Sunday, December 16, 2012


A new mythical creature, just for fun.

The dragrynix is a mix of dragon, gryphon, and phoenix. They're hatched from eggs, but like the phoenix, they're re-born over and over from the ashes of their firey demise. Because of their dragon genes, they breathe out the flames for this process. The controlled burn is little tidier than spontaneously combusting. They can also direct it to one injured part of the body for a quick fix -- very handy.

They're wild creatures, nesting in caves high in mountains or cliffs. They're mostly solitary except when raising their young, They can't be kept as pets or working animals. However, a few have been known, on rare occasions,  to enter into alliances with humans when it suits their purposes.

They not only guard and preserve treasure -- both the shiny kind and the intellectual or cultural kind -- but they restore it when it gets damaged (it's part of their rebirth instinct). After spending centuries with hoards of rare books, some have taught themselves to read.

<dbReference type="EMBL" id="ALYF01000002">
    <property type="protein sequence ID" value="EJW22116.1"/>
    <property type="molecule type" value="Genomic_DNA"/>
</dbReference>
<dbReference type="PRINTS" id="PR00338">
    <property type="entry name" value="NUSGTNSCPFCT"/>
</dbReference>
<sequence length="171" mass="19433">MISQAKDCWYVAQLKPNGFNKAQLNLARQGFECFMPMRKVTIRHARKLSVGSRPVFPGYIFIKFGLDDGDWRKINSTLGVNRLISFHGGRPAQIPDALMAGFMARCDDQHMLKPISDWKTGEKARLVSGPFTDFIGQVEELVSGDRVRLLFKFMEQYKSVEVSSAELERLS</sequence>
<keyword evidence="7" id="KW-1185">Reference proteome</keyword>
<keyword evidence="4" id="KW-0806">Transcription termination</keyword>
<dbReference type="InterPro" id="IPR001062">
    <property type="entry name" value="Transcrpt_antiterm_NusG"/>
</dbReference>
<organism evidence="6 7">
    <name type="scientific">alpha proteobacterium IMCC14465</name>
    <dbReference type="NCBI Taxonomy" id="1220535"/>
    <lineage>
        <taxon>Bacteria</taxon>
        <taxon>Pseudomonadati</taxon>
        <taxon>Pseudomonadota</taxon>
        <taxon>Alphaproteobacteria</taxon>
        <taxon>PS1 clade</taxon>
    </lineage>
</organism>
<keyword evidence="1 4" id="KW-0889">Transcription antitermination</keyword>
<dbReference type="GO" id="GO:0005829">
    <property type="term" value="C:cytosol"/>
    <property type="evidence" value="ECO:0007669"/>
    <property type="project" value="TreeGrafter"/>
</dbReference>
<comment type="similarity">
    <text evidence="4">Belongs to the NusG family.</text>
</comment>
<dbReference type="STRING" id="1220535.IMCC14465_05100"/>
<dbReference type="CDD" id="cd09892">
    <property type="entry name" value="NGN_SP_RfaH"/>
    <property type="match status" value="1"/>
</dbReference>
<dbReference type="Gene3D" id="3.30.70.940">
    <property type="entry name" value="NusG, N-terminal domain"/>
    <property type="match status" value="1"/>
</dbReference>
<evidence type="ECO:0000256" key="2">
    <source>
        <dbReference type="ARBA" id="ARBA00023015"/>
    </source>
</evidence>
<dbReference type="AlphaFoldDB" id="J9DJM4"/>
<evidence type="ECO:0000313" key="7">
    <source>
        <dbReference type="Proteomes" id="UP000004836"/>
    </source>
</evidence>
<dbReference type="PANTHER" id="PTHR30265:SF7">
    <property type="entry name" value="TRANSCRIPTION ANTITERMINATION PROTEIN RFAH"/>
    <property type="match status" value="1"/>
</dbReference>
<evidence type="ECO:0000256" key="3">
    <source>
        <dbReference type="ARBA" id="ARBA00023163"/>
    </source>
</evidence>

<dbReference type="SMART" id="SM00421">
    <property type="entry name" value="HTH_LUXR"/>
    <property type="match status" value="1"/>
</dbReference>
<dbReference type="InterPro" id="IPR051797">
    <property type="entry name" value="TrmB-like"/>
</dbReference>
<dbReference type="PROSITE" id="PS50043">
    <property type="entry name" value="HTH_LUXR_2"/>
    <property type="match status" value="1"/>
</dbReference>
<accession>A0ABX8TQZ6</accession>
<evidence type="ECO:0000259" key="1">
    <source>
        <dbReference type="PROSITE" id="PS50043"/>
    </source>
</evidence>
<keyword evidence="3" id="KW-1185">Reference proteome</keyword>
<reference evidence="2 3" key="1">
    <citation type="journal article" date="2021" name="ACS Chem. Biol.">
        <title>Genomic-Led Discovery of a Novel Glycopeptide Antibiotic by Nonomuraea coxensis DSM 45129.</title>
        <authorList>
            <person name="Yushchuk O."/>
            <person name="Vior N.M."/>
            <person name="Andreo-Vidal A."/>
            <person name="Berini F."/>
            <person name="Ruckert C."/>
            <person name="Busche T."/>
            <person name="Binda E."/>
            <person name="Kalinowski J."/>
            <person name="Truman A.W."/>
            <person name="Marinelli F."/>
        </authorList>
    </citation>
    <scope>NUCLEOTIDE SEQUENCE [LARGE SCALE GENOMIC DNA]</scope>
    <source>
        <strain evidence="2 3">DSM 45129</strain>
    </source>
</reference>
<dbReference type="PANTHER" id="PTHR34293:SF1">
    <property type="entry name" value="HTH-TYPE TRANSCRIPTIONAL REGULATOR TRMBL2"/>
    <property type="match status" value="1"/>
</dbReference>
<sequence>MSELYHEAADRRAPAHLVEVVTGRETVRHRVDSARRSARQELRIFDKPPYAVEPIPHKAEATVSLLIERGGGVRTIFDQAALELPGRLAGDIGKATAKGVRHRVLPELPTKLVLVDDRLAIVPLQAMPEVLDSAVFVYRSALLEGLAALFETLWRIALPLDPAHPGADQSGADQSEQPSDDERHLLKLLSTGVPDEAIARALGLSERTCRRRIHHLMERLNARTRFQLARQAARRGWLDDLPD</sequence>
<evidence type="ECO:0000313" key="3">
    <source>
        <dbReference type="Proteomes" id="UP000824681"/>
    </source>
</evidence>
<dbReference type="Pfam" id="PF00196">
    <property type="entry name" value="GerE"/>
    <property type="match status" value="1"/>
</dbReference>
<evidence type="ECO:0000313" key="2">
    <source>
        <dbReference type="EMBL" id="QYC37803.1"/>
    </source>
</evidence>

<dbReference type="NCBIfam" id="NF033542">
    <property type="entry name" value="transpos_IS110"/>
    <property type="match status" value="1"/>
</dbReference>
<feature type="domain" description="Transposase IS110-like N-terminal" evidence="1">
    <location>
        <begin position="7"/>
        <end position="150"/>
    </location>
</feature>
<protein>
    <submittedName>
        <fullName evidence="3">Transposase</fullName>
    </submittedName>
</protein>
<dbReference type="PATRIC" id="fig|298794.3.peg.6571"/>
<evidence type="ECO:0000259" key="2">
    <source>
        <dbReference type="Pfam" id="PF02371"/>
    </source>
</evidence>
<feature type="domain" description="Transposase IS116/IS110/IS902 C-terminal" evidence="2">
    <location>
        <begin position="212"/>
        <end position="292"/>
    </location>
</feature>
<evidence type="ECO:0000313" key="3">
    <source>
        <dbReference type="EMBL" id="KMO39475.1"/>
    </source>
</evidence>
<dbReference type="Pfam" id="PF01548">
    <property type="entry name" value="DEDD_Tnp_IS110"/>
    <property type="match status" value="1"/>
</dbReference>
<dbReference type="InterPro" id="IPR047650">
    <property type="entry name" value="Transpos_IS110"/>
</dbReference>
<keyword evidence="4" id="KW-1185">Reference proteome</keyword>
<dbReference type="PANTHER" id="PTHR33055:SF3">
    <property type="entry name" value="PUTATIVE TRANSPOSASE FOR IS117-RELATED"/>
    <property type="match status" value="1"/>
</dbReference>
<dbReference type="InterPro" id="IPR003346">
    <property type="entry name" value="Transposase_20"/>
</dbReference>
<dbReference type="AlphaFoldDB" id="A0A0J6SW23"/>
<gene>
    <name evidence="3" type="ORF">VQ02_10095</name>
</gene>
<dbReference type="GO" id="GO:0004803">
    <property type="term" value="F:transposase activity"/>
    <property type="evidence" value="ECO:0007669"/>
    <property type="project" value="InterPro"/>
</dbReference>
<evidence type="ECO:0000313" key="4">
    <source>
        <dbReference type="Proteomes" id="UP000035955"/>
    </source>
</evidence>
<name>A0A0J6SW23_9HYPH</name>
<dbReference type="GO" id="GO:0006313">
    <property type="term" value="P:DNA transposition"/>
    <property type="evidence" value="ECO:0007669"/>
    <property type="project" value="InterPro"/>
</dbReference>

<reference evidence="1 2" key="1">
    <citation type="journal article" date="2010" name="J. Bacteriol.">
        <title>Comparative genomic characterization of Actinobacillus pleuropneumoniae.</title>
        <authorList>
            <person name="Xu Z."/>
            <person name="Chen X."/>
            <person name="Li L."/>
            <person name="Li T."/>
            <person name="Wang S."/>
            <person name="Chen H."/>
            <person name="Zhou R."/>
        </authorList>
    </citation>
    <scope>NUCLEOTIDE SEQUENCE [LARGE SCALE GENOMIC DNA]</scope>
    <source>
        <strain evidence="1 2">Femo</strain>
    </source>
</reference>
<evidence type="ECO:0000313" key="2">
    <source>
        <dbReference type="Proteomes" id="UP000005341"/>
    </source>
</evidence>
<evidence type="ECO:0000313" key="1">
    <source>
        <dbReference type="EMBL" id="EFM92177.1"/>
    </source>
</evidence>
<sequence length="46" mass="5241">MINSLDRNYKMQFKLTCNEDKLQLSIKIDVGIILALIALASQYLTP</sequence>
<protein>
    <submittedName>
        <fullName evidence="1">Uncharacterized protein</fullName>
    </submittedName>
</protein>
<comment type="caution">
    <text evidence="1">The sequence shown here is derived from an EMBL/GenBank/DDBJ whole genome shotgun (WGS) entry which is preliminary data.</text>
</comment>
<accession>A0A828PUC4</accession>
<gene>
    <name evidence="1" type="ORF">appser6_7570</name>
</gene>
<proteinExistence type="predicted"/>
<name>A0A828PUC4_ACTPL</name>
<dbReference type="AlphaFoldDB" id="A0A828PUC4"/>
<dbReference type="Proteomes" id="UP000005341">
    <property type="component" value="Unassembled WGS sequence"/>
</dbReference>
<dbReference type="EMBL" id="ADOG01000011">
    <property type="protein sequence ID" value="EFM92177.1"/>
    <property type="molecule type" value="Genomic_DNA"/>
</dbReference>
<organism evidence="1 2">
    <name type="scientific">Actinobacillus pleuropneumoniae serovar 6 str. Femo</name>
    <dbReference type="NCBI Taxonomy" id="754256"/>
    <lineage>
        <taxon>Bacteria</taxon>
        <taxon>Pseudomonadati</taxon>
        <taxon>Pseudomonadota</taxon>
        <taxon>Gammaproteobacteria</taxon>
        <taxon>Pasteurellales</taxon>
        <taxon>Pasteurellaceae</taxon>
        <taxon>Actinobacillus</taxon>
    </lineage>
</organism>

This one has the head of a phoenix, the wings of an eagle, the tail of a dragon, and the body and paws of a lion. Some have the head and wings of a dragon, the torso of a phoenix, the forefeet and claws of an eagle, and the hindquarters and tail of a lion. Others have the head of an eagle, the wings of a dragon, the coloring of a phoenix, and the body, paws, and tail of a lion. Those are especially cute when they're young and their head feathers are still downy fluff, and they're curled up to sleep with their tail around them.

Saturday, October 20, 2012

the zombie paradox

They're everywhere. They've invaded history from Jane Austen's  1810s to the Beatles' 1960s. There are zombie-themed parties and zombie-themed library programs. The CDC -- a most serious bunch, indeed -- has even used the meme.